Classroom Planting for the Future

Written by: CEHD Communications Staff
Post date: November 02, 2009

They are all around us-in our houses, our yards and on our dinner plates. But we often overlook these helpful green organisms known as plants.

And now they also have a classroom use.

Plants are an integral part of the ongoing project "Plant IT: Careers, Cases and Collaboration," says Carol Stuessy, co-principal investigator and associate professor of science education and technology in the Department of Teaching, Learning and Culture. The principal and co-principal investigators are Claire Hemingway of the Botanical Society of America and Ethel Stanley of Bioquest Curriculum Consortium.

Plant IT is designed to integrate the use and study of plants into high school science classrooms, as well as utilize technology in innovative ways to enhance teaching and learning.

This three-year project receives funding from the Botanical Society of America and the National Science Foundation.

During the summer of 2009, 16 high school teachers came to Texas A&M University for a two-week workshop. They learned about plants, plant science and scientific thinking, and they received instructional training in investigative case-based learning using plants.

"Laboratory experiences requiring living organisms can use plants just as well as animals to teach the important scientific concepts covered in a typical high school or introductory college biology course," Stuessy says.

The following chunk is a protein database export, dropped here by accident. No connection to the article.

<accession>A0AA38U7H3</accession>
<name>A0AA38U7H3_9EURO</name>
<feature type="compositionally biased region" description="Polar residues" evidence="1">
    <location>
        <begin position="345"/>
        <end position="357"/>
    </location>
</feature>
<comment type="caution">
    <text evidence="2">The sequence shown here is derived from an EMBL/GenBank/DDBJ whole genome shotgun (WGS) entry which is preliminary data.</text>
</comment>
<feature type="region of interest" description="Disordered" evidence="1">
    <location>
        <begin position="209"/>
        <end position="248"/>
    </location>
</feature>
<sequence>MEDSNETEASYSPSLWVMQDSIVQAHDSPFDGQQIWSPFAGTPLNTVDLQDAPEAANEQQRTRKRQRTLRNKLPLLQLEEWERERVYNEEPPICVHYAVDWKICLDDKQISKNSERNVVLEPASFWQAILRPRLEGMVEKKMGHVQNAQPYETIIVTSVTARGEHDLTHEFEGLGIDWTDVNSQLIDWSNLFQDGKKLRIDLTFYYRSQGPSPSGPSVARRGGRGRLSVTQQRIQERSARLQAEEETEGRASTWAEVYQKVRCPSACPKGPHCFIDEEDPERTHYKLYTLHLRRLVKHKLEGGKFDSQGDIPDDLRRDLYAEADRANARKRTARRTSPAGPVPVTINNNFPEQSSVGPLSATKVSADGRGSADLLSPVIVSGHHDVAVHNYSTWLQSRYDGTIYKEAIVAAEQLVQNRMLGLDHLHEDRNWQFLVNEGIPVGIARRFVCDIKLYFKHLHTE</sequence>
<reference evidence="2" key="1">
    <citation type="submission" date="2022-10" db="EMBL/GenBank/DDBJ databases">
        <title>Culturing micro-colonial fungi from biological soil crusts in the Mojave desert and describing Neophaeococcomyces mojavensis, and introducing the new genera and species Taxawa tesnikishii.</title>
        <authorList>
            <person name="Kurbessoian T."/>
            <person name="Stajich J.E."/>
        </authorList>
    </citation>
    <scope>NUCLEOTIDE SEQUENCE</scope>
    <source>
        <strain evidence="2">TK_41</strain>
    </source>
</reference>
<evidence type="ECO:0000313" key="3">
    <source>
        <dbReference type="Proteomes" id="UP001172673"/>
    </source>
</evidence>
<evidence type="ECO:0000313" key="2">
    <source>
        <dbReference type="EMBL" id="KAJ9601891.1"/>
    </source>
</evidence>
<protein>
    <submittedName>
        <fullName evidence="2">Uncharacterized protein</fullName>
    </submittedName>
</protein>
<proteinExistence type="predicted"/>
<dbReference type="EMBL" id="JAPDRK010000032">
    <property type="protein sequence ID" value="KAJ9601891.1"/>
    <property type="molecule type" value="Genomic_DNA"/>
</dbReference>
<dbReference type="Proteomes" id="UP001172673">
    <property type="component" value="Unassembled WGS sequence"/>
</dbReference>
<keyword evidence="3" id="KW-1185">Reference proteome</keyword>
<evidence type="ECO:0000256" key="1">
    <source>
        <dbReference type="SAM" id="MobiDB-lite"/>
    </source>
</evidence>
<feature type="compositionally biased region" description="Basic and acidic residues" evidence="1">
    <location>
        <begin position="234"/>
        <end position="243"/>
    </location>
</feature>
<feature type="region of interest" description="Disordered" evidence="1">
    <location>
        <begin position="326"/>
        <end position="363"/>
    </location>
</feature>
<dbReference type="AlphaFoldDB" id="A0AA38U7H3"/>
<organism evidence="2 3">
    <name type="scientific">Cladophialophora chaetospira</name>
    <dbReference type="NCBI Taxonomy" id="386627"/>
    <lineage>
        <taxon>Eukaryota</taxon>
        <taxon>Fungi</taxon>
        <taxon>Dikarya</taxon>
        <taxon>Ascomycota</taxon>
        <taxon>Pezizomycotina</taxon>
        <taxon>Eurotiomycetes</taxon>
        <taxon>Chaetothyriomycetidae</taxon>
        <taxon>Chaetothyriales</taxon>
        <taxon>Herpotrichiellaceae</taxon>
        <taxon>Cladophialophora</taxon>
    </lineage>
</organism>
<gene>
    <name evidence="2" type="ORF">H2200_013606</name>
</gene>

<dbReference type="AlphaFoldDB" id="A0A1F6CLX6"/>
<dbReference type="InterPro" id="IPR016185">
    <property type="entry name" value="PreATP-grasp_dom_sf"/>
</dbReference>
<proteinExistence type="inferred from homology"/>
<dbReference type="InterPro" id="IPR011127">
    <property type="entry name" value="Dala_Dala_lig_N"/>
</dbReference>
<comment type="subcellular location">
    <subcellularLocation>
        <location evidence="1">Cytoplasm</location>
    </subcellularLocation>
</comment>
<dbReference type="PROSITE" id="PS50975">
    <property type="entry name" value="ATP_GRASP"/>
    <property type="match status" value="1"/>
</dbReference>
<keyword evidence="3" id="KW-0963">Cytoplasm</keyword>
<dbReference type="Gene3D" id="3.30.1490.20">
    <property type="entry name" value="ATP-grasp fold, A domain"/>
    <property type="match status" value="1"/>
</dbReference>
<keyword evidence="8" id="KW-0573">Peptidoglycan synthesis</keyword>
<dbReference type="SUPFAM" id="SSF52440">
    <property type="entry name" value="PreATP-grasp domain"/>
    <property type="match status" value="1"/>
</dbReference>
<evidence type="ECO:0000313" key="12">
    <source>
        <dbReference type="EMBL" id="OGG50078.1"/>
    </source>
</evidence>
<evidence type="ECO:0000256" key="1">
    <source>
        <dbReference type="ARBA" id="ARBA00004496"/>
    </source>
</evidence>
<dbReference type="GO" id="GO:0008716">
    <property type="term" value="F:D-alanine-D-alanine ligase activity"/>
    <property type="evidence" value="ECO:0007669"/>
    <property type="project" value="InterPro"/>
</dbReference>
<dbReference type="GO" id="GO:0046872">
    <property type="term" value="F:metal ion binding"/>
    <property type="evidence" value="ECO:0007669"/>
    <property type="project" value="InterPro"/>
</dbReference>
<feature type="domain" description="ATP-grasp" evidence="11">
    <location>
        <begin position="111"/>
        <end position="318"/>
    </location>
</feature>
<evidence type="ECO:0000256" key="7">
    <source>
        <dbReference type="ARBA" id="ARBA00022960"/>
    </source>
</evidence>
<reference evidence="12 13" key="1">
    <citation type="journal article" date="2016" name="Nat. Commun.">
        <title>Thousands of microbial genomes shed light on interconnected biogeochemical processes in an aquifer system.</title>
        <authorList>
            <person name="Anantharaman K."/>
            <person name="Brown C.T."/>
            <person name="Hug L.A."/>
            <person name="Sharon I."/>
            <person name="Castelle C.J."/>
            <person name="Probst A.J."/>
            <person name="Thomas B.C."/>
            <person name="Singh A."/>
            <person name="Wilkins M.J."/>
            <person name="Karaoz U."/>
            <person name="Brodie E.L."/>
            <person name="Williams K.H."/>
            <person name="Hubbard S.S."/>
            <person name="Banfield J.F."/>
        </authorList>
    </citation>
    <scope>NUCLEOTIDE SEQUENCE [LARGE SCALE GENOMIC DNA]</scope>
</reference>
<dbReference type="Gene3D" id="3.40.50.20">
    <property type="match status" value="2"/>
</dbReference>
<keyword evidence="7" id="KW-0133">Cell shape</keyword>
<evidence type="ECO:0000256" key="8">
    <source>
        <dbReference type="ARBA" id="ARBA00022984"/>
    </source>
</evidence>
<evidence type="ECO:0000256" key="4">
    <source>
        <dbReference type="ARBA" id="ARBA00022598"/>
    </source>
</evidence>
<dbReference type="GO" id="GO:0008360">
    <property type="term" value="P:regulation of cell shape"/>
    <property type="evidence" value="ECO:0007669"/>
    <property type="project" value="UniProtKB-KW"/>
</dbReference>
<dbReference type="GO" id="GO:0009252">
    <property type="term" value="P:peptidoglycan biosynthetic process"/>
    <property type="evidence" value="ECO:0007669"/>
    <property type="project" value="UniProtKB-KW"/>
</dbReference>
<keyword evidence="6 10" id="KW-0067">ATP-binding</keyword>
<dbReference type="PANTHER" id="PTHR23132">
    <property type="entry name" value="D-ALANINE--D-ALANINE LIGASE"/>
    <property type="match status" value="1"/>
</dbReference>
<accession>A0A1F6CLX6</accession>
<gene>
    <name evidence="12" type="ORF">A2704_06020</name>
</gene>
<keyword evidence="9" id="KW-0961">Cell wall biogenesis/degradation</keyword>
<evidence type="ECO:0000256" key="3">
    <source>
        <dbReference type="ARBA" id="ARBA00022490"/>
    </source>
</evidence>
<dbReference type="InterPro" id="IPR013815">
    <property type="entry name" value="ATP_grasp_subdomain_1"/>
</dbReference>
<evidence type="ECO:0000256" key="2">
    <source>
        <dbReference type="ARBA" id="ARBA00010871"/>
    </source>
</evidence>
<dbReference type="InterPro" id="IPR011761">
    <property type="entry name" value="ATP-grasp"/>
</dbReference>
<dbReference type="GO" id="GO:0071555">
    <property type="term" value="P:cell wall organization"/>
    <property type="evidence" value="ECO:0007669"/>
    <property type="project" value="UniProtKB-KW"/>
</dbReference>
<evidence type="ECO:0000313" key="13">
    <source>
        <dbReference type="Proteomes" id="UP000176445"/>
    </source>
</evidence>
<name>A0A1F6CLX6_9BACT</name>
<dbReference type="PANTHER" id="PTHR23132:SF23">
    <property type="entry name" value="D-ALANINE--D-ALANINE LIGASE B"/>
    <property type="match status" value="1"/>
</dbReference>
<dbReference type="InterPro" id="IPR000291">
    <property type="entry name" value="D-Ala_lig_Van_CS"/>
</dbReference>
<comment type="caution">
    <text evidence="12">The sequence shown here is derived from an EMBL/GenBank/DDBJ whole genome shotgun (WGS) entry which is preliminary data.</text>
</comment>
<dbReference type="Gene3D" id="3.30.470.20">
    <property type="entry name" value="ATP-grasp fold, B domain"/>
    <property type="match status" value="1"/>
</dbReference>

The workshops have utilized FastPlants, which are plants that have been bred to have short life cycles. They also have used Arabidopsis, a plant that is commonly used in genetics research; plants from the Texas A&M greenhouses; and typical houseplants.

"Different types of plants are selected for experimental work because of certain features that make them ideal laboratory organisms for study," Stuessy says.

In the second week of the summer workshops, 24 high school students came to campus to learn from the teachers who received the training. These students experienced college life, interviewed plant biologists and graduate students, and learned about plant careers.

"Even though students' everyday lives are filled with plants, they do not think of plants as a vehicle for providing them with rewarding, interesting careers," Stuessy says. "In the experiences we provide our summer workshop students, we make sure they are exposed to a diversity of plant-related careers."

"We hope that exposure to a broad range of careers will increase students' appreciation of the role of plants in their world, and for those students who find plants interesting, we want them to realize the wonderful opportunities for fulfilling careers in plant biology," she adds.